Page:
These feelings, these questions tend to come and go. Every 2-3 years they come hurtling at me like a train. But the collision isn’t to knock me off course. It’s to wake me up. To help me see that going through the motions is not living. That every moment of every day I can be intentional about how I’m spending my time and with who, that I can be intentional about choosing joy, or at least curiosity on days when joy is too far away. I can be intentional about what I create and consume. I can make choices in a split second that will plunge me deeper into my own fears or liberate me from them.

I can live in the questions, be crushed under their weight, or I can stop waiting for someone else to give me the answers and give them to myself. I can give meaning to my life in ways big and small. I can decide that I matter. I matter. I matter.

Your Heart’s Desire

Mental Health, Motivation & Inspiration, Self Publishing

adrian-161201-unsplash

About four years ago I was working in a public library, earning $12 an hour, all while cultivating this secret online identity as a self-published author. I was writing and creating constantly but something didn’t feel right.

Writing books was challenging but it had been a long time since I’d experienced a creative growth spurt and the itch to stretch myself, to learn, to grow became agonizing. So I did the only thing I knew how to do and I went back to school.

That’s the place where you learn new things, right?

I enrolled in a graduate program, stupidly took out student loans, and studied my ass off thinking that by graduation day I’d feel like a new me. A better me.

And it worked. At least for a little while. I completed my courses, survived student teaching, and got my first teaching job. That first year was a whirlwind. Every day, I showed up an hour early and stayed an hour late. I worked in the evenings and on weekends. I truly did stretch myself, learning so much about my content area, language learners, and the public education system.

Year two was also difficult. I was never short on challenges, on opportunities to grow.

Year three and the itch returned.

What am I doing here? I mean really doing? I’m not making an impact. I’m not even making a dent. The public education system is so broken. It’s so broken that no matter who you are–teacher, student, admin–no one enters this system and comes out unscathed. We are all hurt by it. Broken in ways we can’t even see.

I was starting to feel it. The weight of all of those systemic problems I would never be able to solve. The guilt and regret of allowing fear to choose this career for me. The work I do is meaningful and I’m grateful for this experience. But I’ve learned something about this feeling–this itch for something more. It doesn’t go away just because we want it to. Just because we’re living a life that is socially acceptable, adulting on a level comparable to our peers.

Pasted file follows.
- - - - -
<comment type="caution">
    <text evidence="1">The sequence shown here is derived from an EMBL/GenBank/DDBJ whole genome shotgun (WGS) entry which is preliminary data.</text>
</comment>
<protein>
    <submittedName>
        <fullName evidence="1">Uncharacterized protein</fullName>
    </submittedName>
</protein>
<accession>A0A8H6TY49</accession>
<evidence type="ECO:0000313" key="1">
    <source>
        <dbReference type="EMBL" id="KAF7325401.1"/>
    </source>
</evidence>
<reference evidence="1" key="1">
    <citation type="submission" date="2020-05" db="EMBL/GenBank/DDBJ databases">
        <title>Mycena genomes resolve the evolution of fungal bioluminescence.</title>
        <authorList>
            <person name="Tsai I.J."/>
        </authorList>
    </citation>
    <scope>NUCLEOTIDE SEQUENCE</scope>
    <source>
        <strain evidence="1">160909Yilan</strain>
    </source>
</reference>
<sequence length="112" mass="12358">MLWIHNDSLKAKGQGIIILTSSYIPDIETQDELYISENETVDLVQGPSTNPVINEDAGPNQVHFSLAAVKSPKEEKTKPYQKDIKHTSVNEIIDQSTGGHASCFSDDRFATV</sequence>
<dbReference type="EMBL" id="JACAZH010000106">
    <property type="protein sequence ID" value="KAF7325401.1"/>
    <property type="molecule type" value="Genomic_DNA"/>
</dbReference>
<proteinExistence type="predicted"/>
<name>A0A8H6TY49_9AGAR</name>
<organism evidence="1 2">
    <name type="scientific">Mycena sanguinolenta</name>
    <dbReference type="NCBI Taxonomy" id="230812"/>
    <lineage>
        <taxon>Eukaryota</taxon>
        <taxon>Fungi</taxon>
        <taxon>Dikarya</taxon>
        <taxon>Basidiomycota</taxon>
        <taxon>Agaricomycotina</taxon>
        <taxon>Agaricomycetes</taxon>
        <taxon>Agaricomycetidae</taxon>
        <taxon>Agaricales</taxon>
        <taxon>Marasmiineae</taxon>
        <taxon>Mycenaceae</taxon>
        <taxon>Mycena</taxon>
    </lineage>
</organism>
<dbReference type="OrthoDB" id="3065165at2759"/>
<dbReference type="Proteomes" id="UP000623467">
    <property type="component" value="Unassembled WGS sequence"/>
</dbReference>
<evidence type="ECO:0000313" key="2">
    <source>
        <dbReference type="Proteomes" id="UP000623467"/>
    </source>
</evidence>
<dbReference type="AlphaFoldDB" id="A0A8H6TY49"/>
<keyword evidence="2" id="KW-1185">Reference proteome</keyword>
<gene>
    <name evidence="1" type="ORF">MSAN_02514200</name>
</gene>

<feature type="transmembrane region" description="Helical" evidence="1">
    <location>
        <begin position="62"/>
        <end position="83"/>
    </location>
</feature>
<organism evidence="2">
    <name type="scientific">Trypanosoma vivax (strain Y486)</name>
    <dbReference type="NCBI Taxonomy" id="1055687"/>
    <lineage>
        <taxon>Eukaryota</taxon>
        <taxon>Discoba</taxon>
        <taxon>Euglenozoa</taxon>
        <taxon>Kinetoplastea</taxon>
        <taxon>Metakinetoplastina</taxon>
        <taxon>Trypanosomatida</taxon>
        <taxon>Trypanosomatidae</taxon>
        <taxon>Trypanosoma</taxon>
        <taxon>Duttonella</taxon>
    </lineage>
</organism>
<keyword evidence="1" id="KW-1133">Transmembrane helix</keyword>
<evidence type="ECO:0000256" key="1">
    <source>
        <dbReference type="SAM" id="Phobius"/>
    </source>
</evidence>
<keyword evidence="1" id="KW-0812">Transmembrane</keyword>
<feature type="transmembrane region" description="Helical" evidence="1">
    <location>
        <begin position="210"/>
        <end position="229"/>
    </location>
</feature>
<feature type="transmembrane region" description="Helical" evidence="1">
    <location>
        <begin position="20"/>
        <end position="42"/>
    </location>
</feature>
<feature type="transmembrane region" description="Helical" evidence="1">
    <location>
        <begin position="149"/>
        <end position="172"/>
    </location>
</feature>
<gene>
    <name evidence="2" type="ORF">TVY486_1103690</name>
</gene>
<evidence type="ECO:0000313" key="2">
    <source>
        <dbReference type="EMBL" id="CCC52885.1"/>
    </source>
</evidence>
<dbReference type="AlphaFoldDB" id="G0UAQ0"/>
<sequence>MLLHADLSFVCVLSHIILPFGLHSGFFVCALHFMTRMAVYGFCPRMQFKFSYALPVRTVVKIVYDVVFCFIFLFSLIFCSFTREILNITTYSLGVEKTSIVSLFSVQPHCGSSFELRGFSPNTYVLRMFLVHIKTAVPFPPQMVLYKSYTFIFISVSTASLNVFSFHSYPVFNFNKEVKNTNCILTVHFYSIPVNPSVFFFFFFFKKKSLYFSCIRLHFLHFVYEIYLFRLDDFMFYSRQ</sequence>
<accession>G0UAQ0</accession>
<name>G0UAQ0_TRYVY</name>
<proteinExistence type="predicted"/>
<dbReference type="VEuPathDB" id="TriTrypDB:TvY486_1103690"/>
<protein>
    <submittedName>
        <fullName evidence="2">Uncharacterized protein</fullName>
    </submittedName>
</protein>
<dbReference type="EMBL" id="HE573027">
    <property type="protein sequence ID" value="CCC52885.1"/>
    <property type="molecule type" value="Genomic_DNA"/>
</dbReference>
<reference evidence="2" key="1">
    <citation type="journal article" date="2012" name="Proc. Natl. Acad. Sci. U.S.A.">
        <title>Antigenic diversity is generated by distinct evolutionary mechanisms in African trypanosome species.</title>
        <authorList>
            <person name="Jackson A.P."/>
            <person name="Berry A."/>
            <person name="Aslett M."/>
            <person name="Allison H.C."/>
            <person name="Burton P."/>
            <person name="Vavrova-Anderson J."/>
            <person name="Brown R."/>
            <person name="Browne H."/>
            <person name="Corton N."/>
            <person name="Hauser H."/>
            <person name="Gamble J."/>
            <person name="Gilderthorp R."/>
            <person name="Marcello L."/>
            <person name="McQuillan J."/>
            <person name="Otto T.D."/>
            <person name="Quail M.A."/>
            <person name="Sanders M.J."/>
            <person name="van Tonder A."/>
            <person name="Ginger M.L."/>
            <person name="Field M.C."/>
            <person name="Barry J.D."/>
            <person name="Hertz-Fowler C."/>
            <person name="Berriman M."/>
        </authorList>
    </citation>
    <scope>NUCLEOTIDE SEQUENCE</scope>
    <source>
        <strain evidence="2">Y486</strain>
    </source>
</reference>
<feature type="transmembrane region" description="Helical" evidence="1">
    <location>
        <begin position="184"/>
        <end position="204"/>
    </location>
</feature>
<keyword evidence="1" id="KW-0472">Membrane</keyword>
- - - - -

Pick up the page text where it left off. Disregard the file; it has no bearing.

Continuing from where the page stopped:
That feeling doesn’t go away until we ask in earnest: who am I and why am I here? And we open ourselves up to the reality, to the truth that the answers will be much bigger and much scarier than we want them to be.

But we don’t get to choose. The second we slipped into this skin we made an agreement to have the human experience.

This is the human experience–a million acts of bravery in the direction of our soul’s desire. And maybe we don’t get to decide that either–what our soul wants. But we can’t ignore that it wants. And it will continue to want, that desire beating, throbbing like a second pulse, until we give in and listen. Then follow.

And if we don’t, that spiritual nagging doesn’t just intensify. It hurts. In the places where we are supposed to be growing and changing we will begin to atrophy. We will begin to disappear.

I don’t want to disappear.

So I’m not just seeking out opportunities to be brave. I’m creating them. That means committing to a half-baked idea on a massive scale, telling people about my plans so they can hold me accountable, and creating my own curriculum for artistic growth. I’m acknowledging old fear-based patterns and disrupting them every chance I get. I’m speaking my mind more but also listening and I’m throwing money at opportunities I don’t yet feel good enough or worthy of taking advantage of.

I am following this ache like a siren song.

But even though I’m still not certain of where it leads, I must let it lead. Because the destination is my heart’s desire. It doesn’t matter if I don’t even know what that is yet. It doesn’t matter if I don’t think I deserve it yet. All I need to know is that it is mine.

Mine.